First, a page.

Facilities and resources
In 51 out of 100 reviews, an aspect of the facilities and resources available needed further attention. Areas where specific problems occurred were:
- Lack of availability of surgical ward beds and/or the ability to ring fence beds for elective procedures.
- Managing acute admissions.
- Having properly timetabled access to appropriate operating theatres for elective and emergency surgical care.
- Getting access to sufficiently well-staffed, specialist, high-dependency and intensive care units.
- Ensuring that hospital facilities have been appropriately designed for the surgery undertaken (for example to support day case surgery, or enhanced recovery).
- Having appropriate instrumentation available and suitable processes for sterilisation and/or maintenance of instruments.
- Problems with processes for the design and review of surgical job plans.
- Access to appropriate and functioning hospital computer systems supporting the delivery of surgical care.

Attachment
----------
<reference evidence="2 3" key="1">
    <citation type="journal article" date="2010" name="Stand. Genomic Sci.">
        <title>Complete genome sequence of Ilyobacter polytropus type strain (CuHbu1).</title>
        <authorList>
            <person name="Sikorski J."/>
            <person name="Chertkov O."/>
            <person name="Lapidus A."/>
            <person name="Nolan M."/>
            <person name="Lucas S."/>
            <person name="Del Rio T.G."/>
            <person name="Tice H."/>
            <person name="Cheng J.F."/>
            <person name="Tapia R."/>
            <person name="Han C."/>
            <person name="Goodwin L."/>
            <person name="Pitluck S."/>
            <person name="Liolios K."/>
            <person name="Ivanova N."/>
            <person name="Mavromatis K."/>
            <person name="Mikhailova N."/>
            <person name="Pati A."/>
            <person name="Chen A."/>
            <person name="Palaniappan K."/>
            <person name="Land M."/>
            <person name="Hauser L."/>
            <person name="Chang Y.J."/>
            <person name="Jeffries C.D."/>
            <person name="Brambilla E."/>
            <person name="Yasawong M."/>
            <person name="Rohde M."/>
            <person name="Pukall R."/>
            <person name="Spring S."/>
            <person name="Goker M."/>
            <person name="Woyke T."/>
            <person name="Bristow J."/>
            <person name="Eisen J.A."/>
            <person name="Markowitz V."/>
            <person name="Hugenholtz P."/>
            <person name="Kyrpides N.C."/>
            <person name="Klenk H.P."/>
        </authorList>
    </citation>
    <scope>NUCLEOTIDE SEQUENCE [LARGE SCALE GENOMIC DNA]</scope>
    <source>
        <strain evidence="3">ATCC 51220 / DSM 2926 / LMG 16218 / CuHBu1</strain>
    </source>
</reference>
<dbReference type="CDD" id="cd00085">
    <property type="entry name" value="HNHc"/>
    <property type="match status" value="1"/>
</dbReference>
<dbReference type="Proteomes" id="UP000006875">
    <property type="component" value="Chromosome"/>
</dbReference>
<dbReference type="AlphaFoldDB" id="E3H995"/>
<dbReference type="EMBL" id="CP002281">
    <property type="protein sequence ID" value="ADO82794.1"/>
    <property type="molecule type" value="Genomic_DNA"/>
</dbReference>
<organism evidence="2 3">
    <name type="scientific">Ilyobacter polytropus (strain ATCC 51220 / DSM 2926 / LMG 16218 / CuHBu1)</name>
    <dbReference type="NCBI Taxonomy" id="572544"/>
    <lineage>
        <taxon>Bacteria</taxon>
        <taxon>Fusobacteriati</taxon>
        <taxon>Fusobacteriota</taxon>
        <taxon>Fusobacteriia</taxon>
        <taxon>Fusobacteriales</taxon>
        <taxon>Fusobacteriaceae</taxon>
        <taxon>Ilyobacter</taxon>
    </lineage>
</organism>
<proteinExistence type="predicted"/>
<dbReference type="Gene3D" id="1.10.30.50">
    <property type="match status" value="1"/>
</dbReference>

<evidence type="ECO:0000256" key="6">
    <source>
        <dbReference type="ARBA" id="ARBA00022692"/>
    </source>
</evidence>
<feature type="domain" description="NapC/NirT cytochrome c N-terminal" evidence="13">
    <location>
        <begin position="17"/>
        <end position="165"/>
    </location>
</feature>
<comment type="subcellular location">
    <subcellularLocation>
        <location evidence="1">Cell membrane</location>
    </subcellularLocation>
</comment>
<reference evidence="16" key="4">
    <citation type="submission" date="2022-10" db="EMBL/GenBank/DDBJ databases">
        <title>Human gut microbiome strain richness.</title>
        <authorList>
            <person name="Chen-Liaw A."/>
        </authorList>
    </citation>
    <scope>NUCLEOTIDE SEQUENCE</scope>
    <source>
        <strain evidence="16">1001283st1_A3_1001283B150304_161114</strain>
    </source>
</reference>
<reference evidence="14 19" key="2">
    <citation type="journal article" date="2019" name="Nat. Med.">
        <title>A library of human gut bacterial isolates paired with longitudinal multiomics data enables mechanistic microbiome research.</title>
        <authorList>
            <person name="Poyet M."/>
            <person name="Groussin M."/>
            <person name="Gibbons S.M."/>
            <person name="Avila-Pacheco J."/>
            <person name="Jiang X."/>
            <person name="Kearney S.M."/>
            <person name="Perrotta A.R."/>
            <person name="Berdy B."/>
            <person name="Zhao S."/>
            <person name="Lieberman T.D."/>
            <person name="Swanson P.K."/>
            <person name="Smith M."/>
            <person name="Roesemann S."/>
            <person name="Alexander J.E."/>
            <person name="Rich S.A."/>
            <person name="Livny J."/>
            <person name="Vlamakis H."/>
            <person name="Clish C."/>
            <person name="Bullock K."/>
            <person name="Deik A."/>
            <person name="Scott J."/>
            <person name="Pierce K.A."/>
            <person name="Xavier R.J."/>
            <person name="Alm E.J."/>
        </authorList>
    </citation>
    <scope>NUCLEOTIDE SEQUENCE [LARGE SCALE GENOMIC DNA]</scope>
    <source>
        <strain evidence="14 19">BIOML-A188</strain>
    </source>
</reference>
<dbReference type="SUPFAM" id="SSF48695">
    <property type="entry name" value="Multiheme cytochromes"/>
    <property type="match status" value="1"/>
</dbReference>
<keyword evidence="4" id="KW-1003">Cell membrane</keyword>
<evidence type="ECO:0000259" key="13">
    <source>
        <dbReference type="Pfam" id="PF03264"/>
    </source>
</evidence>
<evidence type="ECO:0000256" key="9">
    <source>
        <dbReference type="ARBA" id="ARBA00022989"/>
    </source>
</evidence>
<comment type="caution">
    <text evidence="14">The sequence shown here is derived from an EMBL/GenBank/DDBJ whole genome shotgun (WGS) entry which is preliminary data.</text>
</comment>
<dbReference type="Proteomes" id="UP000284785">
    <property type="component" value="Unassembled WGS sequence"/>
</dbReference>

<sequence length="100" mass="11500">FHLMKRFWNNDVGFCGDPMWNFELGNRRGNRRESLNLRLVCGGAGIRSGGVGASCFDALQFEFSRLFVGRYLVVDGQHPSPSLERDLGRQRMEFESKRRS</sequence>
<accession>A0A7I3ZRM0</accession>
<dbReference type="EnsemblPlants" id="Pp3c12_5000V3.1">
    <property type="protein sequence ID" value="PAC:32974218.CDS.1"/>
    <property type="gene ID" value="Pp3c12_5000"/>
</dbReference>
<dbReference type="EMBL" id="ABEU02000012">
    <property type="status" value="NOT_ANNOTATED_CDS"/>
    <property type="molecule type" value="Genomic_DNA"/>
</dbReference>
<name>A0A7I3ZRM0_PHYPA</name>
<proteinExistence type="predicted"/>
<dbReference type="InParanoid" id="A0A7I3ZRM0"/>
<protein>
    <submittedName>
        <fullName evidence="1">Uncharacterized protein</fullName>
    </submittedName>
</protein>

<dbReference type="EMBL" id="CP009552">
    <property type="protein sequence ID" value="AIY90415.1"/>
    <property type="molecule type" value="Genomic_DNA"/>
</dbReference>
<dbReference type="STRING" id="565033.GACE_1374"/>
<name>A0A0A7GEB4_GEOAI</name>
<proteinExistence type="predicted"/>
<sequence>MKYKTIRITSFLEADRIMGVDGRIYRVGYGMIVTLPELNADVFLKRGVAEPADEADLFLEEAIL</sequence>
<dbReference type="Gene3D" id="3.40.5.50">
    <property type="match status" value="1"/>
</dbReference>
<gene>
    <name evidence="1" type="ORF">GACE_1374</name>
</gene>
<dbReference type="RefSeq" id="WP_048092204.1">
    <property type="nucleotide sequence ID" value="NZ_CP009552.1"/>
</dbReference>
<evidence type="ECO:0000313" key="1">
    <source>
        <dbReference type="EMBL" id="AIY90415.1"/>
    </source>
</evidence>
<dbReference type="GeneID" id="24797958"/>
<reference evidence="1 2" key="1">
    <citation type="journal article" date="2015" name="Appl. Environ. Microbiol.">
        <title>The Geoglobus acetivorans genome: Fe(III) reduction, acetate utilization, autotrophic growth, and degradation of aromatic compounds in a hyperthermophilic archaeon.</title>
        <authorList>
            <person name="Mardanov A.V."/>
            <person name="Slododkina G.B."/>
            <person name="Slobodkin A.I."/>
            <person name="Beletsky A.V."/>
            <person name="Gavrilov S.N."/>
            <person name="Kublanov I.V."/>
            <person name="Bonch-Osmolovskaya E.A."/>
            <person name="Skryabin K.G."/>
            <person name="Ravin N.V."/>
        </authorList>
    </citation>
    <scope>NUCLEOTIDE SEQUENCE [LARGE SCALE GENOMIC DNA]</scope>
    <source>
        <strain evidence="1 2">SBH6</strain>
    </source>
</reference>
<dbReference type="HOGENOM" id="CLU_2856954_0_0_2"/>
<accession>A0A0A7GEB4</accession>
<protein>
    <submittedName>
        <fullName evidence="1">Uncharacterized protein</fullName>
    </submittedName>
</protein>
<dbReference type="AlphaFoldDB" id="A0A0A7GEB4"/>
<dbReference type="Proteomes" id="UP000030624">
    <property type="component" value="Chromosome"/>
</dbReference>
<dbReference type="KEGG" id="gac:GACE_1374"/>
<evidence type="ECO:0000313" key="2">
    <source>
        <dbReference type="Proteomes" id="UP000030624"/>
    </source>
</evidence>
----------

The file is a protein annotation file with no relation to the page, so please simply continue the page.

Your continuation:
- The number and skill-mix of nursing staff supporting surgical services.
- A service’s capacity to recruit consultant surgeons and other medical personnel.
- The administrative staff available to support the running of the service.
- Appropriate access to the expertise provided by other healthcare professionals, such as clinical nurse specialists or specialist physiotherapy.
Addressing concerns about facilities and resources before problems occur
Hospital personnel are often aware of the shortcomings of their working environment for a long time. They have suggestions for improvement but are not in a position where they can put these into practice. Without careful attention, facilities and resources can significantly reduce the quality of surgical care. Staff should be supported to ensure that their suggestions for improvement are implemented. There should be particular vigilance against passively accepting a situation that is unsatisfactory and then unsafe.